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I guess maybe more of my confusion is I don't know whether my voice needs help or just more practice...? I try to sing every day, usually half hour to an hour, just trying to get everything I've learned together and get out of my head and just get into the song. I'm sure I could use a gazillion hours of lessons, but I just wonder if making sure I practice every day, maybe doing some lessons from online coaches on YouTube, and trying to really experiment and see what works best for me, if that kind of thing would improve my voice, or if I really just need more lessons. Does that make sense? I know lessons are always helpful - it's always good to keep learning in any category, not just singing - and I'd like to be good enough to sing professionally. I just am not sure what the best option is for me with my small budget. I'm hesitant to just to play live because I'm not real confident yet if I would do well. How much of what I need to learn will come through experience and how much will only come through a coach?

Hanalei - I listened to some of your stuff on Soundcloud. You are ready right now to sing professionally. You've got pitch, you've got rhythm and you've got style. Your technique is not bad at all.

Based on where you are currently at - you need to go out and sing some gigs. You don't need more lessons to sing professionally (although lessons will never hurt). You now need to focus on getting in a band, or figuring out how you want to break into the "scene". That takes time and attention - you need to start focusing on that.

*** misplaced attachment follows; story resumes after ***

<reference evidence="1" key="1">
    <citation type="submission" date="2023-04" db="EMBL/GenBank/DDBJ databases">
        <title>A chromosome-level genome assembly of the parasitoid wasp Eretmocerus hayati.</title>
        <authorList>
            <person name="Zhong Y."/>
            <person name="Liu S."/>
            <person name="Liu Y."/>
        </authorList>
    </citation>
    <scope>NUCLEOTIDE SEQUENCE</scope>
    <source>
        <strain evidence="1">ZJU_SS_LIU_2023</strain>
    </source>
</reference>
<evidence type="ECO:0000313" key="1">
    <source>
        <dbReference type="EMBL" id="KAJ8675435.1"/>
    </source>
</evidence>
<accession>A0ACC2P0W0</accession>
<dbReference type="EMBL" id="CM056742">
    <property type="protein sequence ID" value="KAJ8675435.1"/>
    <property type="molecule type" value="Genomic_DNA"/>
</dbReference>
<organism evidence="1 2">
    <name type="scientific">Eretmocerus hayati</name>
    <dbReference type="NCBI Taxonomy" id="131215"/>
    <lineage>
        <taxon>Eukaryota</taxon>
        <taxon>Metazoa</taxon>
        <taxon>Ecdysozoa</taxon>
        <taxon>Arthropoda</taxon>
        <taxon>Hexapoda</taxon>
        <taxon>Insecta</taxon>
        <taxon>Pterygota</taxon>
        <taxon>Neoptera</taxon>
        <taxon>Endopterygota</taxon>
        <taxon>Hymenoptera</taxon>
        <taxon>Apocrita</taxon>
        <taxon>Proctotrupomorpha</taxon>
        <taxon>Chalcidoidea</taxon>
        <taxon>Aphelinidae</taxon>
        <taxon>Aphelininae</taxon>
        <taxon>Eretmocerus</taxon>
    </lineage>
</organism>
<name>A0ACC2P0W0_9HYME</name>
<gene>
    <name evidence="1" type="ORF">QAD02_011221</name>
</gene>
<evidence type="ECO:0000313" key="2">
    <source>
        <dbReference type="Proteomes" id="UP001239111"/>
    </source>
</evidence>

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I am going to trust geno here. I didn't listen myself but I'm sure geno has a good ear.

There are naturals out there, that don't really need lessons. Maybe you are one of them, in which case, now your question makes a lot more sense despite only taking lessons for 2 months.

The only issue is naturals who are unknowingly hurting their voices. You could be singing great but if it's wrecking your voice, then you need vocal lessons for a different reason than growing the voice. Instead you need them to learn how to make the necessary tweaks in order to do what you are currently doing in a healthier manner. And that kind of vocal training usually doesn't require a whole lot of lessons.

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The only issue is naturals who are unknowingly hurting their voices. You could be singing great but if it's wrecking your voice, then you need vocal lessons for a different reason than growing the voice.

That might be true in regards to less efficient technique. But in regards to hurting your voice, it's not correct.

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Wow, thanks guys!

Singing and playing along with songs, there's some small things here and there that I'll notice I have trouble with, but I've never really noticed anything major. I think the biggest thing was confidence (still working on that) and volume, which is getting better. The only thing in particular I've noticed in the last week or so is that I do have a bit of trouble going from a real high note to a low note or a real low note to a high note. It takes my voice a few seconds to adjust, so the first few words in the next note either crack or don't really come out well. I'm taking another lesson in a few days, so I'll point that out to my voice coach.

I have no idea if I'm a natural or not. By the way, how do you know if you're hurting your voice (assuming it doesn't hurt or anything?) I don't think I am, but it'd certainly be helpful to know what to watch for incase I ever start picking up a bad habit.

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By the way, how do you know if you're hurting your voice (assuming it doesn't hurt or anything?) I don't think I am, but it'd certainly be helpful to know what to watch for incase I ever start picking up a bad habit.

It's actually quite simple. If you are getting hoarse you need to reevaluate things.